• Prepare for unintentional exposures by developing emergency care and first aid plans to help save lives

Preventive measures for workplace violence and harassments

In managing various workplace violence and harassment, employers need to:

  • Acknowledge the occurrence of violent events and the presence of potential violent triggers
  • Initiate steps to organize your workplace better
  • Get the staff ready and help them out by quickly and adequately responding to various incidents situations if they occur
  • Promote the recording, reporting or documentation, and tracking of all violent incidents
  • Protect the privacy of any complaints or grievances filed
  • Keep an eye on the rates of violence and the results of preventative efforts.

Basic Principles for mitigating health and safety risks

To add to the preventive measures, employees must also:

Make Sure There Is Sufficient Discussion and Consultations

The goal of consultation and communication is to ensure that all parties are on the same page regarding the nature of the threat, the rationale behind decisions, and the necessity of taking any given course of action.

Consultation involves gathering input and information to help decision-making, while dialogue raises consciousness and familiarity with the dangers.

Dialogue and consultation must take place at every stage of the risk management procedure. This allows for consolidating knowledge from various fields and including multiple perspectives when establishing standards and weighing potential dangers.

Those vulnerable are more likely to feel like they are part of the solution and take ownership of preventing the risk.

Integrate safety precautions into daily routines

Every employee has a stake in achieving a safe and healthy workplace, not just one person or division. Every business aims to foster a “health and safety culture.”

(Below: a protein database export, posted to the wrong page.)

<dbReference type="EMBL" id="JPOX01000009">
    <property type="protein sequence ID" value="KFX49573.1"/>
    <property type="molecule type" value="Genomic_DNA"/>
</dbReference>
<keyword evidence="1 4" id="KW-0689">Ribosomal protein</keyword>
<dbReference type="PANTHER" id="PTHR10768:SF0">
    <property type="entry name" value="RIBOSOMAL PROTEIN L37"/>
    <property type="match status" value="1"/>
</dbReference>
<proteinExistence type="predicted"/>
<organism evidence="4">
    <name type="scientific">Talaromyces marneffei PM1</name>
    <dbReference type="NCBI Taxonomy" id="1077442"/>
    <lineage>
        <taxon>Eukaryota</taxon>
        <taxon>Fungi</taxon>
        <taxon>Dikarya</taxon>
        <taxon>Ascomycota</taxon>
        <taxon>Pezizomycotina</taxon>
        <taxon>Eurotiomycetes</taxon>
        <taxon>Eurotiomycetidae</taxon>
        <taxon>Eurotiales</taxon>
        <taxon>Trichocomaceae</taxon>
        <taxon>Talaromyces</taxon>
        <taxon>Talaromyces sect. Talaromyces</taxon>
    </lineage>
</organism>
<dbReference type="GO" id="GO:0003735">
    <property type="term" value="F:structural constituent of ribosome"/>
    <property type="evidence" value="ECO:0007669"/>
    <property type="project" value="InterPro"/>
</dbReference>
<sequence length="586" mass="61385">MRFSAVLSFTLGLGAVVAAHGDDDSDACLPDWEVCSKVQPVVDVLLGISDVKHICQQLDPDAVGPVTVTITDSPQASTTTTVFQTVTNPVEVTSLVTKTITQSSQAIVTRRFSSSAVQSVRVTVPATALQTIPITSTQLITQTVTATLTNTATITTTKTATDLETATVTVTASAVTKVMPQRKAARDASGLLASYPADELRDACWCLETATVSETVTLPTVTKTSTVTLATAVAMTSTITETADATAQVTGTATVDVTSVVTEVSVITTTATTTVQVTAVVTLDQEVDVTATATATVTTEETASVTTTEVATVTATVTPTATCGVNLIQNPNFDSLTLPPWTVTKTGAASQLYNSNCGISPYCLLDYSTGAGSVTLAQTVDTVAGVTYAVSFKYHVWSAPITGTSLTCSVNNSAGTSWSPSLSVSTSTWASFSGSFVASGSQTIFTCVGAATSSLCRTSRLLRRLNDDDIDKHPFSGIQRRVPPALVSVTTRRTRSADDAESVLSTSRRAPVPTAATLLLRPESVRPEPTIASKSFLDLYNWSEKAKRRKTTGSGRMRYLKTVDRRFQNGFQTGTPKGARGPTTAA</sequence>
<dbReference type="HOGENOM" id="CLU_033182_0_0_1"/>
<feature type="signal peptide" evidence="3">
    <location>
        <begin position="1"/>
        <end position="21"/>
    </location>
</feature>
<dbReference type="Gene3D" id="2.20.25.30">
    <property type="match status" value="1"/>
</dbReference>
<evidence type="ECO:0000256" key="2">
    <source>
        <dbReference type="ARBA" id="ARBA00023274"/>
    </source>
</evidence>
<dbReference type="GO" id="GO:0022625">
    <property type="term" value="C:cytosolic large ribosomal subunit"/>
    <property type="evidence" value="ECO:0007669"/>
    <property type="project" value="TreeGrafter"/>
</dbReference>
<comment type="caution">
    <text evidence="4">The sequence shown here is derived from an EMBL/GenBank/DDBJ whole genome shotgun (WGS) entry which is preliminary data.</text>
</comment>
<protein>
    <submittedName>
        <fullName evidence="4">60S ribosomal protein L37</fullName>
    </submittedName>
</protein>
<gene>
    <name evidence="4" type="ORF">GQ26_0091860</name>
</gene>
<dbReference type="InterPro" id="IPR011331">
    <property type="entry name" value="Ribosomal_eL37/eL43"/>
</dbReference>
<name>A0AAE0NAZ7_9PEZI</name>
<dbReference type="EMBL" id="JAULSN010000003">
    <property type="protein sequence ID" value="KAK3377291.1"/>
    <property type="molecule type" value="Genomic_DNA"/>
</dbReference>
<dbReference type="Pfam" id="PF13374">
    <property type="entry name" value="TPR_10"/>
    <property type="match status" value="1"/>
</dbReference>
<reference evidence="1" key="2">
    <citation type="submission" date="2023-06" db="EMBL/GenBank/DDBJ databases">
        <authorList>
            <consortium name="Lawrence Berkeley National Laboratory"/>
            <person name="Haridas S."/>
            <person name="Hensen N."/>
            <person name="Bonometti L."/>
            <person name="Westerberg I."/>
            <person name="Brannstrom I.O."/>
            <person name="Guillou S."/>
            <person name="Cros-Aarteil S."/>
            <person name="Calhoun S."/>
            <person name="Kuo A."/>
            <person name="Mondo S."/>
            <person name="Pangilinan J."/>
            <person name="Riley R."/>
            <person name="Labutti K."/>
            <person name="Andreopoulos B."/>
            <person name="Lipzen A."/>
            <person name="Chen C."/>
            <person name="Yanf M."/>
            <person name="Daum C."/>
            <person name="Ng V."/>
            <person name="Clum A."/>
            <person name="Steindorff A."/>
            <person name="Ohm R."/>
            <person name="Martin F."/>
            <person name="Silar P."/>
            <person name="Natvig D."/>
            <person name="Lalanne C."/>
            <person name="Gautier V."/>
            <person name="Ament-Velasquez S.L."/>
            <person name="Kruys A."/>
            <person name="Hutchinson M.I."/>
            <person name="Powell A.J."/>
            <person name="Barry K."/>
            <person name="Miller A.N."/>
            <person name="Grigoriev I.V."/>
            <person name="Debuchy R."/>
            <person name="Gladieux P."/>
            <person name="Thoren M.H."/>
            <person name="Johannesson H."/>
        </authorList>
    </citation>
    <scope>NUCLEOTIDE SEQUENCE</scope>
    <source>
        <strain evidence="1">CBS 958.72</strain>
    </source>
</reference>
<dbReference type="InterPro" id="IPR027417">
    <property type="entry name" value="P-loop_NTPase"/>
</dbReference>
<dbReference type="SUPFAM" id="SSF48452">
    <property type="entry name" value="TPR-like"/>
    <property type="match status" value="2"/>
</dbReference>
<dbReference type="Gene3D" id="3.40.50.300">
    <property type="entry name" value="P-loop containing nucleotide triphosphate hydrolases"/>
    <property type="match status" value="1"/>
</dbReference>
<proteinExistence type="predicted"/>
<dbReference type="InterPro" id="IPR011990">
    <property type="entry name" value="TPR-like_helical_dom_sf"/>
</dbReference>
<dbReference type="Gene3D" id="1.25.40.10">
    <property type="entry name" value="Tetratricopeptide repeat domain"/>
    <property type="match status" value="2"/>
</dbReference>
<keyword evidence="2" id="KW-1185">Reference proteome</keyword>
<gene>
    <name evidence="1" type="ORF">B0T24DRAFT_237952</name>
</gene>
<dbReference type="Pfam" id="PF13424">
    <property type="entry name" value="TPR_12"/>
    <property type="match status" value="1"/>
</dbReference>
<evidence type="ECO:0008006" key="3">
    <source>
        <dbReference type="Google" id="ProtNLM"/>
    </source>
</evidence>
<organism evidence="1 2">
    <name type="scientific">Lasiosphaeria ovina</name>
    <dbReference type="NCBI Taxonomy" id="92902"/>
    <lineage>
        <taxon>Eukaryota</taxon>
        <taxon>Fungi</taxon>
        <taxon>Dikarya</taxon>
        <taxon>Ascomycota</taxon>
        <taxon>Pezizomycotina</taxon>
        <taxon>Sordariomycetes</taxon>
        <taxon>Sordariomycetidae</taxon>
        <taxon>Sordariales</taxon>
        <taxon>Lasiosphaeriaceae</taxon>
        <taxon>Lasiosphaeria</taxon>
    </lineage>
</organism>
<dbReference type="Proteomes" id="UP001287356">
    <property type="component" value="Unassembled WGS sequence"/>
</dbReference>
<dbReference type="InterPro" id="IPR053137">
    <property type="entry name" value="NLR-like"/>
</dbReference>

Be sure everyone understands their role in ensuring the safety of the workplace. Set up an incentive structure to reward leaders who walk the walk if that’s what it takes.

Image alt text: health and safety risk. An illustration of risk assessment process.

Author credit: By Environmental Protection Agency –, Public Domain,


Meanwhile, you should train your staff to spot and correct any potential dangers they may encounter. For instance, you can teach children how to avoid tripping hazards by clearing the floor, tying down loose cords, and using a stepladder when necessary.

Provide necessary safety equipment to your staff

If your company does not supply its workers with the resources they need to maintain a healthy and safe workplace, it will be difficult for its workers to avoid accidents and illnesses.

This is especially true in sectors like energy and manufacturing, where simple measures like requiring PPE and providing first medical supplies can drastically minimize the potential dangers encountered daily.

Giving employees access to the resources they need is beneficial even in corporate settings. Use ergonomic tools like comfortable chairs and monitors at your desk. Make available stepladders and prevent workers from resorting to moving chairs and other makeshift methods to reach store shelves.

Stock each room with fire blankets and other safety equipment. Area rugs can help with slick flooring, and convex mirrors can help prevent accidents from happening in blind spots, so think about whether or not these are something your facility could use.

Ensure proper workplace organization

Workplace organizations start with proper being responsible and accountable for employees’ safety.

According to OSHA employer regulations, the organization’s leadership is responsible for establishing a culture of safety and health in the workplace and implementing policies and programs to ensure the well-being of all employees.

The organization’s upper management must determine who is responsible for what in terms of the safety management system’s design, execution, and performance, as well as the accomplishment of any goals related to occupational safety and health.

Therefore, it is necessary to set up systems and procedures that:

  • Make occupational safety a well-known and acknowledged duty of upper-level management
  • Establish who inside the organization is responsible for identifying, assessing, and managing occupational safety risks, and make sure everyone knows it
  • Maintain employee safety by providing adequate supervision when it’s needed
  • Give the occupational safety risks committee and other relevant parties the money, people, and equipment to do their jobs.